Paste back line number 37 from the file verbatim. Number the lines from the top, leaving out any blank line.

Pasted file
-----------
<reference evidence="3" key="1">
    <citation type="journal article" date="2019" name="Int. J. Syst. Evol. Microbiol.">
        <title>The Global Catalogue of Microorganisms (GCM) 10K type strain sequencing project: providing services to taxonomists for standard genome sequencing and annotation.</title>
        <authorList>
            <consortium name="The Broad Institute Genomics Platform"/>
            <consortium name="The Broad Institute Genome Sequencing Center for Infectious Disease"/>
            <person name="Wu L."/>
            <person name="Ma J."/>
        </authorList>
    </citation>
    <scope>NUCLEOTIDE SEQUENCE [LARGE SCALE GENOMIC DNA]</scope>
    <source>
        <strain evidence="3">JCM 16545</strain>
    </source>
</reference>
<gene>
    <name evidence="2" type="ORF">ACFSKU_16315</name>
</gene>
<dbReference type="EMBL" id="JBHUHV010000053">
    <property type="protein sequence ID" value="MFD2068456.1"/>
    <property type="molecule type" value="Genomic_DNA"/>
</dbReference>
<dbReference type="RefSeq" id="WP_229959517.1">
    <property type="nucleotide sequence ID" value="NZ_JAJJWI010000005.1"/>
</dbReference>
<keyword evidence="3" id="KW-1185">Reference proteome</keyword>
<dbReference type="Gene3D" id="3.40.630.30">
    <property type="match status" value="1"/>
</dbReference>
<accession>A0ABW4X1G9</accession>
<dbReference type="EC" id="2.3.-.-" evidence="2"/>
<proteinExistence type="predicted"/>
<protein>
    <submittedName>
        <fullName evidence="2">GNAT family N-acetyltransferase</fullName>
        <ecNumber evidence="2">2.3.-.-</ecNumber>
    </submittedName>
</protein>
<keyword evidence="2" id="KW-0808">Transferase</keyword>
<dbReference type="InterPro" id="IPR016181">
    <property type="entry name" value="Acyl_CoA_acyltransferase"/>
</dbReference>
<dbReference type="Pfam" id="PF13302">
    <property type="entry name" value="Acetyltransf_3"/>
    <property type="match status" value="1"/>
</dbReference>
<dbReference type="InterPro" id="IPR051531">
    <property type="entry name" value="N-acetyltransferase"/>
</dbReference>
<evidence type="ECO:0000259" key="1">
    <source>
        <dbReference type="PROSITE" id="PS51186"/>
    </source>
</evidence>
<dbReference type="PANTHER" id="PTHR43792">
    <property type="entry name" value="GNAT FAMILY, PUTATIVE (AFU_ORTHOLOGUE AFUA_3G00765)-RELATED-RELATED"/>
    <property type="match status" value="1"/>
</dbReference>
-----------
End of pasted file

    </submittedName>